The Personal Side of a National Problem
In case you haven’t noticed, an epidemic of opioid abuse is currently ravaging the country. People are dying from overdoses in record numbers all over the country and entire communities are collapsing under the weight of opioid addiction.
But this is not “merely” a national problem. It’s an epidemic that’s hitting Nevadans more and more with each passing year. As you will see, Nevada’s state government is currently taking forceful measures to stem the tide of the opioid epidemic. But until the measures begin to have their... Continue reading →
Depression is very common in men and men have trouble seeking for help because of the stigma associated with mental health. Men who suffers from depression are at a disadvantage because they are expected to be macho and not show any weakness. Men would commit suicide more readily than women because they would use a deadlier method such as using a gun or jumping off a tall building.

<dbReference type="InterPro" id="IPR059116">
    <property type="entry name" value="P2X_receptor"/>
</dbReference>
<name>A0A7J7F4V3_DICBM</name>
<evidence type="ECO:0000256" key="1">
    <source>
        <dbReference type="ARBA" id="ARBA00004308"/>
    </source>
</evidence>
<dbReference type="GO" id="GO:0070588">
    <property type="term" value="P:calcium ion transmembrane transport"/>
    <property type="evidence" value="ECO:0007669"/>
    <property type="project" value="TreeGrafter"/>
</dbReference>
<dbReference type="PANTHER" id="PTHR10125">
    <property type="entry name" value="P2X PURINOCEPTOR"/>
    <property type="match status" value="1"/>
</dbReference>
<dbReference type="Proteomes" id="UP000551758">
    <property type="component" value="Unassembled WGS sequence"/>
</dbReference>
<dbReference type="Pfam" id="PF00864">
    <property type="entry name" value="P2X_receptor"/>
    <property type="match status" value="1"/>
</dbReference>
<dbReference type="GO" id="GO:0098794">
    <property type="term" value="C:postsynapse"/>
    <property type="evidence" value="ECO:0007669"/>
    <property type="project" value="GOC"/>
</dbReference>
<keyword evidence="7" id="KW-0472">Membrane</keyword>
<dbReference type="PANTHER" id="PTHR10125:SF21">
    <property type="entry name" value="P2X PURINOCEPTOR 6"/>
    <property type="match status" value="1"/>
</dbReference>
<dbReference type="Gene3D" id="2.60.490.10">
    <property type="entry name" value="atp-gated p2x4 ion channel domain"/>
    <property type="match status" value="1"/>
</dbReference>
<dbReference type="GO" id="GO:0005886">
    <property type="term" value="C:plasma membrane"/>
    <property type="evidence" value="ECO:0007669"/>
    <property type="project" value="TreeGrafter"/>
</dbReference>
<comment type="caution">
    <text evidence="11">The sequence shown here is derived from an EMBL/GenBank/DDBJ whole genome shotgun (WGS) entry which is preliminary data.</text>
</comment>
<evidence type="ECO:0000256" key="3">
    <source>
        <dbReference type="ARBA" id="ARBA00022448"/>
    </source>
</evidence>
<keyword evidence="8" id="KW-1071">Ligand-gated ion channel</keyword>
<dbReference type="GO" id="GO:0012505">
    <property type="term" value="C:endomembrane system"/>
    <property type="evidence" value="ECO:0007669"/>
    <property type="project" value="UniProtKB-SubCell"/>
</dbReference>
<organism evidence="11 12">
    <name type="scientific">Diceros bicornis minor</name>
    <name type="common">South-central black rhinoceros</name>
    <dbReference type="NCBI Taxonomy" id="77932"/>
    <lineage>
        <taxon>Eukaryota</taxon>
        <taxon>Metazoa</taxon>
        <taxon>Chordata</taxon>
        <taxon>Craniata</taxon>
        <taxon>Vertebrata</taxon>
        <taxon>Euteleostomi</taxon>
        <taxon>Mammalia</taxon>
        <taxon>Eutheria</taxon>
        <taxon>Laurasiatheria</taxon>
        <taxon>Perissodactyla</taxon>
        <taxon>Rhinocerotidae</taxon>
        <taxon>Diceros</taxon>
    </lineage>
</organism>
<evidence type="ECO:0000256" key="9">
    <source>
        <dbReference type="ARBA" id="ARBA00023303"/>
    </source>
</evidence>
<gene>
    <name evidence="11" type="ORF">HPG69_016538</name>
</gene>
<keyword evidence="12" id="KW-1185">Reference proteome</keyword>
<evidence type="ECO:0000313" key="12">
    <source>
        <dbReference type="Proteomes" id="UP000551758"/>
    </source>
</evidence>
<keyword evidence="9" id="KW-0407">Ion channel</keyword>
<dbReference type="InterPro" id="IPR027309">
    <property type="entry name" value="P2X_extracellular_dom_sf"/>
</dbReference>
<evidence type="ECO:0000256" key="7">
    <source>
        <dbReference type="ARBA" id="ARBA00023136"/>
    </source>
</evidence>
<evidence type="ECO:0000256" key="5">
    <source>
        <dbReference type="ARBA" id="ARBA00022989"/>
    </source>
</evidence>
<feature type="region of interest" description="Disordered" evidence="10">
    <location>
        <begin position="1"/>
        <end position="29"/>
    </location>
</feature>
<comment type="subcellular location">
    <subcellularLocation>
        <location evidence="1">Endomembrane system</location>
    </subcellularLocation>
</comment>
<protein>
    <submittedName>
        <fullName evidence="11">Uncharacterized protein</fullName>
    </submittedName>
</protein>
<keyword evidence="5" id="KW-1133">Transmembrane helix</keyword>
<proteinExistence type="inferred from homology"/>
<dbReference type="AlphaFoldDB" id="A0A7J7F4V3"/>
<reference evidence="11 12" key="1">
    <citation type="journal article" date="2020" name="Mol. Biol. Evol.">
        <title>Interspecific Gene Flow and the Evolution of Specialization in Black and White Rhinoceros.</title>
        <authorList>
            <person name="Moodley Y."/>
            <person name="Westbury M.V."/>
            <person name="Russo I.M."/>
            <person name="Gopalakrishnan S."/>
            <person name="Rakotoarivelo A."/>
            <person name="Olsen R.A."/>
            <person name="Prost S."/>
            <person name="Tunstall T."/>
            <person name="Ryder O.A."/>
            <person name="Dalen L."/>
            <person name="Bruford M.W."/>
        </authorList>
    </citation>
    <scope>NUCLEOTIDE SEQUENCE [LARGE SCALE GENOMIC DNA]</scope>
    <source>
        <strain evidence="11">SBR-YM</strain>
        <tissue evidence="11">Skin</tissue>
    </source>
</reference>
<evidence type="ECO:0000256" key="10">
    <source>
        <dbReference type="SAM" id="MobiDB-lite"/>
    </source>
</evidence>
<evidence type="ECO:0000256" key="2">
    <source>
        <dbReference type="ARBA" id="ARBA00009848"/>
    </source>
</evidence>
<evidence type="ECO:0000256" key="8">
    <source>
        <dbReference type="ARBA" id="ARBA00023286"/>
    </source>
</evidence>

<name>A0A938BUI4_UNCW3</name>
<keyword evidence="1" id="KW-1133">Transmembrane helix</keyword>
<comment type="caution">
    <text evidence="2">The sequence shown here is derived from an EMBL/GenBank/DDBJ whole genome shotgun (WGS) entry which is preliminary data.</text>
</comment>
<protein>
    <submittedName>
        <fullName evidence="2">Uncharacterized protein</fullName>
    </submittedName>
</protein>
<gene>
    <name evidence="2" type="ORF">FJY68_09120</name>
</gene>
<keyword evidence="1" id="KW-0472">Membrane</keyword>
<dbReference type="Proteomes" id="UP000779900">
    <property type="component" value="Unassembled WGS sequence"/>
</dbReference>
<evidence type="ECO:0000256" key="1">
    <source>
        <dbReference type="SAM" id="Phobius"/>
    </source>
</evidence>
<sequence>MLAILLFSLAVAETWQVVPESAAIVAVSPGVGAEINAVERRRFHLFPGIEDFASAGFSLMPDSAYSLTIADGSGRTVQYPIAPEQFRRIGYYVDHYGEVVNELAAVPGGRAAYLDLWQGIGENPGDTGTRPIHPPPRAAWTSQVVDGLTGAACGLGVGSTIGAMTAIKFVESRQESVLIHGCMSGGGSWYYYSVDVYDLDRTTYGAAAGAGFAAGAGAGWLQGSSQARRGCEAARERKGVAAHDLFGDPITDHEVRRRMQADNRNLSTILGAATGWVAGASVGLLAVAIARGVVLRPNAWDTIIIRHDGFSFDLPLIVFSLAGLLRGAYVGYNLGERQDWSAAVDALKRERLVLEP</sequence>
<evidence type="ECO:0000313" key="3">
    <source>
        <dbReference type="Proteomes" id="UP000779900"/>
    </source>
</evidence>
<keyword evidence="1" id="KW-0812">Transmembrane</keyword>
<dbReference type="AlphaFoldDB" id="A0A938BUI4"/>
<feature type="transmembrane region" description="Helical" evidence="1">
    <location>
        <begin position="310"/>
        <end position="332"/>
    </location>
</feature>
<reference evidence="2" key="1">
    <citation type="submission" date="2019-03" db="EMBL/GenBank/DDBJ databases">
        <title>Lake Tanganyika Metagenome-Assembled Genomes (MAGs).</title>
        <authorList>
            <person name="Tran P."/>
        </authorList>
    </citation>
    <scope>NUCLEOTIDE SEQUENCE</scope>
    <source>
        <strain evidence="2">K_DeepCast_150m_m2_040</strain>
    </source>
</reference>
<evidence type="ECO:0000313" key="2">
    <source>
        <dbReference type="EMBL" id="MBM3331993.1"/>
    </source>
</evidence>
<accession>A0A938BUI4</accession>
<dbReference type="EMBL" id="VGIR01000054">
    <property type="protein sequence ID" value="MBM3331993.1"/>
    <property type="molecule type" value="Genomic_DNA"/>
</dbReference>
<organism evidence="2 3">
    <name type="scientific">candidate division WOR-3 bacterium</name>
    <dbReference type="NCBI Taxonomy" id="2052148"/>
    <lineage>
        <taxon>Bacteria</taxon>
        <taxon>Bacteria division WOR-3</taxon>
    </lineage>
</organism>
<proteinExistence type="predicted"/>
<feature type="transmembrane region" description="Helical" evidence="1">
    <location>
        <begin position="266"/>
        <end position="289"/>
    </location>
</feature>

When depressed men manifest symptoms such as felling depressed with lack of energy, no motivation, hopeless feeling and has feelings of worthlessness. He feels down in the dumps, unhappy and miserable. He can't concentrate or focus and... Continue reading →
29 October 2013 By: Judith L. Teich, MSW, Behavioral Research Scientist
Center for Behavioral Health Statistics and Quality
SAMHSA’s new publication, Behavioral Health, United States, 2012, provides in-depth information about the behavioral health (mental and/or substance use disorders) of the nation. Drawing on 40 different data sources, this publication includes national and state-level trends in private and public sector behavioral health services, costs, and clients.
The report reveals that from 2010-2011 over 41 million U.S. adults had a mental illness that affected their ability to conduct daily activities. It is important for medical practitioners, researchers, school systems, parents, and the general... Continue reading →
Post-traumatic stress disorder, substance abuse and other mental illnesses accounted for more days spent by troops in the hospital than any other medical condition in the military in 2012, including war wounds, injuries and illness, according to Pentagon data.
The numbers show how years of exposure to combat trauma created a core of servicemembers with severe mental health problems — about 20,000 last year — who accounted for more lost workdays than those with any other health issue.